Chariots of Fire is one of my proudest achievements – but that air-punching moment when you win is fleeting and not at all worthwhile. What’s worthwhile is making a really good film, a film you feel makes a real and lasting impact on its audience; that air-punching moment certainly isn't very sustaining. 
4. In 1998 you retired from the film industry. Any particular reason? 
As it turns out, I haven’t retired from the film industry.  I took a twenty-year break to focus on public policy on education and environmental issues but have now been drawn back into the fray.  I’ve always been passionately involved with climate change - I had the privilege of steering the world’s first Climate Change Act through Parliament in 2008 - and I’ve become increasingly convinced that the best way to influence thinking is through drama. I’m overseeing the adaptation of Greenpeace press officer Ben Stewart’s account of the Arctic 30 incident – hence the film’s title ‘Arctic 30’ -  entitled Don’t Trust, Don’t Fear, Don’t Beg.  The film will recount the story of the group of Greenpeace Activists who, in September 2013, scaled a Russian oil platform in an attempt to ‘Save the Arctic'.  I was initially asked for advice about the film, and then found myself getting more and more involved.  We’re currently in the latter process of script development and there’ll be more news in due course.
5. After a 30 year career in film; what is the most important lesson you have learned from it?
In the end, making movies is about creating magic. It's not a job - it's somewhere between an obsession, a vocation, and a calling. You’re obsessed if your work is going badly, and obsessed if it’s going well. But if you can manage to cope with all the rejection and truly create something as close as possible to magic, it’s the greatest career you could ever possibly have!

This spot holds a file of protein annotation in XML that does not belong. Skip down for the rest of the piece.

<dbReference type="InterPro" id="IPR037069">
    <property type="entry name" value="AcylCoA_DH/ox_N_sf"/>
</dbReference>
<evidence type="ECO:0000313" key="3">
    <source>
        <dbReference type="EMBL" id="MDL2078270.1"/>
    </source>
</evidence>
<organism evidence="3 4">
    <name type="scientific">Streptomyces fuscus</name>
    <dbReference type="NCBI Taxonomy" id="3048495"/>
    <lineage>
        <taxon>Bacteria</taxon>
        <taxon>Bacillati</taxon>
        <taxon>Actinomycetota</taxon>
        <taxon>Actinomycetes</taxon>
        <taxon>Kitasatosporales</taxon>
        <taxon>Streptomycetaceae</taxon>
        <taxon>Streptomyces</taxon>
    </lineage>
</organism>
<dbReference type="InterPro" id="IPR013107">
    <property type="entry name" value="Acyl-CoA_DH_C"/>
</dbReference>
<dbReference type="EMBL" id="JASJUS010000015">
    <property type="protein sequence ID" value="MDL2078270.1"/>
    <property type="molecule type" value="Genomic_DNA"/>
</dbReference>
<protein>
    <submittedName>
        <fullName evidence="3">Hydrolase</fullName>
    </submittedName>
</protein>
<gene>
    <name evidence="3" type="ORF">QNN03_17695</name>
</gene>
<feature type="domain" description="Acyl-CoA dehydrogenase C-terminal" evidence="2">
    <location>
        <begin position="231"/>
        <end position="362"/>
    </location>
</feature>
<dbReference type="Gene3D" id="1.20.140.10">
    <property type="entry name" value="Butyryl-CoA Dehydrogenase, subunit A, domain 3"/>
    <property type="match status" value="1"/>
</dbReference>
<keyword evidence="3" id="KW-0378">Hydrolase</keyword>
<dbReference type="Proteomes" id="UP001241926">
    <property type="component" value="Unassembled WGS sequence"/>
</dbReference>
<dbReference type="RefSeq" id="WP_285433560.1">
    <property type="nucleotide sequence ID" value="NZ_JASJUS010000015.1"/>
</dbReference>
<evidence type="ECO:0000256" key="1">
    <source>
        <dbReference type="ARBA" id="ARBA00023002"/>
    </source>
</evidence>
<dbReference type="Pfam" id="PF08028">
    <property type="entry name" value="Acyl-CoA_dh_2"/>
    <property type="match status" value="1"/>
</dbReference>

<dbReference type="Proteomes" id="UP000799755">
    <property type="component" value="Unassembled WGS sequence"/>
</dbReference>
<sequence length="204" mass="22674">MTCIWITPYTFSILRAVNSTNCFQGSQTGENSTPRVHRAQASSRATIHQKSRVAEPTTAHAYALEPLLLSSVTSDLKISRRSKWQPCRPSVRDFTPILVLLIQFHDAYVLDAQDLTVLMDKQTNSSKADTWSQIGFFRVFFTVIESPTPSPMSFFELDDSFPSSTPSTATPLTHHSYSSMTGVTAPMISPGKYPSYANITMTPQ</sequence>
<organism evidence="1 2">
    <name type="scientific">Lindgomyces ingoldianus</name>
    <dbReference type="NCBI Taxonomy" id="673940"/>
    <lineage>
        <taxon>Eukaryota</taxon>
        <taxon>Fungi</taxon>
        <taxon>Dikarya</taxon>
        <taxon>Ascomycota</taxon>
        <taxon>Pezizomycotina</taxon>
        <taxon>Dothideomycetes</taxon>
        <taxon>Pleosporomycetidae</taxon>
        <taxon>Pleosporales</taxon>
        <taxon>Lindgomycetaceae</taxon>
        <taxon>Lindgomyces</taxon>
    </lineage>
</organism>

6. You are now very much involved in education and politics. Was this something you've always wanted to get involved with or was it a gradual realisation?
I had always been very interested in politics and in 1986 I found my way back to the Labour Party.  I worked very closely with Gordon Brown when he was at the Dept of Trade and Industry, and very intensively on the 1992 and 1997 Labour manifestos.  If we’d won the ‘92 election, I would have left the film industry then. So the day that we won the ‘97 election I was halfway out of the door. Later that month, out of the blue, I got an invitation to join the House of Lords.
Education has allowed me the opportunity to engage with people who, every day of their working lives, are attempting to mould the ‘building blocks’, the quality of which will determine our ability to secure the future. Those ‘building blocks’ are, of course, our children and young people – every nation's single most precious asset.  I simply want to help to achieve a more secure and imaginative future for them. 
Teachers are in all respects the lifeblood of education... Their work has unique and demonstrable outcomes on the health, wealth and welfare of every person in this country. My belief is that education is the key driver in enabling people to fulfilltheir potential, and therefore the sole means by which we can hope to deliver equality and social justice.
7. You've patronised the spheres of technology and arts most enthusiastically having been the Chairman, Founder and Chancellor of many schools specialising in those fields. As an educator; what improvements do you want to see in these fields?
We need to harness the imagination and curiosity of young people if we’re to create a workforce that can exist harmoniously with the ever-more automated industries of the future. We must acknowledge that it's not just about developing this new workforce, it's also about moulding the values of the people who will lead it.